Subsidies to Oil Corporations and the People of India

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I was watching the programme of Vijay TV,Neeya ,Naana’ Talk Show on 15 July 2012.

The topic was Price rise.

It brought out the apathetic conditions of the Middle and lower-income groups in India.

The topic touched on corporate subsidies.

However much the apologists for Corporates could argue the fact is that the subsidies doled out to the Corporates has not met with the desired social benefits in terms of controlling the prices.

The Economists quote growth rate of the Industry and the saving of Foreign Exchange.

Even if we agree to this, has it reduced the burden of the individuals?


I have collected, as a sample, the Dividend declared by IOC and the subsidies granted by the Government.

Simple logic says that no one would declare Dividend from a losing Company.

How is it that IOC is declaring profits and at the same time crying foul that it would be hurt badly if the Oil Prics are not increased?

As a major Share holder the Government is earning the profit out of IOC.

How can we say Oil Companies/Government is incurring loss on account of Oil Subsidy granted and to recoup it the Government is increasing th Oil Price?

Notwithstanding the mumbo-jumbo of Economics, the fact remains people suffer.

On the other hand a group is emerging,especially IT which fuels inflation.

This trend is not good for the Society.


The word ‘subsidy’ gets the hackles of free market economists up. The government’s economic managers and advisors have consistently been in favour of eliminating – or at least reducing — subsidies.

The present environment supports their argument. The economic slowdown has meant slower revenue growth and a larger than expected ‘fiscal deficit’ – the gap between the government’s income and expenditure – with pressure mounting to reign in the deficit. Numerous voices – from corporate chambers, financial media personalities, and even fund managers – have been calling on the government to reduce deficit by cutting down subsidies. With food inflation abating, the government strategy appears to be to utilise the period until March to build public acceptance of the elimination of subsidies and then make its moves after the state elections are out of the way.

The subsidies that the government wishes to cut or eliminate fund diverse programmes, with the common theme being that they make available some item of mass consumption – foodgrains, fuel or fertilisers – at prices controlled by the government rather than left to market forces.

The most elaborate subsidy is the food security programme with a Public Distribution System (PDS) that procures grain from farmers, maintains a buffer stock in storage, and makes the grain available around the year to 65 million households across the country through nearly half-a-million retail outlets. The oil programme has several components — providing kerosene (used mainly for lighting by poor families) through PDS outlets; distributing Liquefied Petroleum Gas (LPG) for cooking to 115 million customers; and finally making diesel – 75% of which is used for mass transport, both rail and road, for agricultural machinery and for emergency power generation – available at government set prices. The last programme pays fertiliser manufacturers and importers to sell fertilisers to farmers at government set prices.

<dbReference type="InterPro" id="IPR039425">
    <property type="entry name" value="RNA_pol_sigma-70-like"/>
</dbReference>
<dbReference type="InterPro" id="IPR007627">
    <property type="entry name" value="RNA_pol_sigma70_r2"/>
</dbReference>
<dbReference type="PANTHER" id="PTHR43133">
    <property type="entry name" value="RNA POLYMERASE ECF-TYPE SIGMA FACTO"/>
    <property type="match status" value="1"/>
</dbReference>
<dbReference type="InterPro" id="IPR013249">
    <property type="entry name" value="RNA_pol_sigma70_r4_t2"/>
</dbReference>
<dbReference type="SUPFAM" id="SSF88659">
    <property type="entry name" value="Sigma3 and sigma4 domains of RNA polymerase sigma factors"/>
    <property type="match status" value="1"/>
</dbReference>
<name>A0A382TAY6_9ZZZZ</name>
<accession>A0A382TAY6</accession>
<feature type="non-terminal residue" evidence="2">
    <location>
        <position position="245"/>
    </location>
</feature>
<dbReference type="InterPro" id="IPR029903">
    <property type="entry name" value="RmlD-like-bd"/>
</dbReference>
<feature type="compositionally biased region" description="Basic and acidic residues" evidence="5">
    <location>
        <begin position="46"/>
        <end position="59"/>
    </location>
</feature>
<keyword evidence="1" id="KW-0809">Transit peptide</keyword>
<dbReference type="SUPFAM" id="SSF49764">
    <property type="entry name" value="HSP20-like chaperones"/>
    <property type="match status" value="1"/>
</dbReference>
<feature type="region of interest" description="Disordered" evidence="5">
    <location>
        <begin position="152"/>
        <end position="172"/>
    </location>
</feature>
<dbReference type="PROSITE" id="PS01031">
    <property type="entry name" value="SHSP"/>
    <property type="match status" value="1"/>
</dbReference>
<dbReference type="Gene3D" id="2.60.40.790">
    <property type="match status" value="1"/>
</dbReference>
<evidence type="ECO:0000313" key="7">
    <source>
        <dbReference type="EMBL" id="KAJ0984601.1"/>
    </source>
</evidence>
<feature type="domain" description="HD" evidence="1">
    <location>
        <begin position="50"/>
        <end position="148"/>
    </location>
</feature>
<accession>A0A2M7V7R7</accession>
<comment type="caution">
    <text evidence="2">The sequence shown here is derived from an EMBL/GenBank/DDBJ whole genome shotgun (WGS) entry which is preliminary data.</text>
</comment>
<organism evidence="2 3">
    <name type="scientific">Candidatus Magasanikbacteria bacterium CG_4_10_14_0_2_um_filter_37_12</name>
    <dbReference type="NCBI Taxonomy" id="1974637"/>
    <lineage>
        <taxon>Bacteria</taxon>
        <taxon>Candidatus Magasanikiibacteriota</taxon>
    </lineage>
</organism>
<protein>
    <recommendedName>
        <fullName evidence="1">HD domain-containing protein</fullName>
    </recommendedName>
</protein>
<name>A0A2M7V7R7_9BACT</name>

Government support for these programmes has the effect of lowering the expenditure of poor households. This assumes importance in the absence of a state-supported guarantee of minimum income levels. Social security – a fallback in case of unemployment, old age and incapacitation or illness – is non-existent for most Indians. A recent report (Divided We Stand: Why Inequality Keeps Rising) from the Organisation of Economic Co-operation and Development (OECD) finds India’s public social spending measured as a fraction of its GDP not only far lower than the developed countries, but also lower than China, Russia, Brazil, and South Africa, the ‘emerging economies’ with which it is often compared.

Yet the government’s economic advisors choose to question the provision of subsidies.

Dividends Declared

Announcement Date Effective Date Dividend Type Dividend (%) Remarks
28/05/2012 Final 50%
30/05/2011 15/09/2011 Final 95%
28/05/2010 08/09/2010 Final 130%
29/05/2009 02/09/2009 Final 75%
28/05/2008 09/09/2008 Final 55% AGM
28/05/2007 10/09/2007 Final 130%
07/12/2006 26/12/2006 Interim 60%
26/05/2006 07/09/2006 Final 125% AGM
30/05/2005 08/09/2005 Final 100% AGM
07/12/2004 29/12/2004 Interim 45%
08/06/2004 23/08/2004 Final 160% AGM
11/12/2003 01/01/2004 Interim 50%
23/06/2003 18/09/2003 Final 160% AGM
02/01/2003 03/02/2003 Interim 50%
18/06/2002 12/09/2002 Final 110% AGM
15/06/2001 Final 95% AGM
05/08/2000 Final N.A.% Nil Final Dividend
15/05/2000 Interim 40% 2nd Interim Dividend
31/01/2000 Interim 35%
02/06/1999 Final 130%

Poverty Line-Jokers of Planning Commission-Rs.32/day?

I am providing ground figures for Essentials to live.

Rent. in the worst scenario, you can get Rs 800/month/ for a family of four.

Rent account Rs 25

Rice Rs 5 (186 gms at Rs 22 /kg))

Wheat Rs2(166 gms.(Rs.12/kg)

Vegetables Rs. 1.80(you get any of these-150gm Potatoes,90 gms onions,90 gms Tomatoes,180 gms of Pumpkin.

Cereals Rs1(20 gms) @ 50/kg.

MilkRsRs.2.30(85 ml) @ 27/liter.

Gas Rs 112(1.6 kgs)

This totals Rs.149.10.

No other expenses like Electricity, Transport,Education,Medicine, Provisions are included.

(  I have taken the worst/best figures for calculation).

Does one meet calorie needs with this Diet?

The jokers should go to market once in a while.

However they inflate the figures when calculating Growth rate of Economic Indices.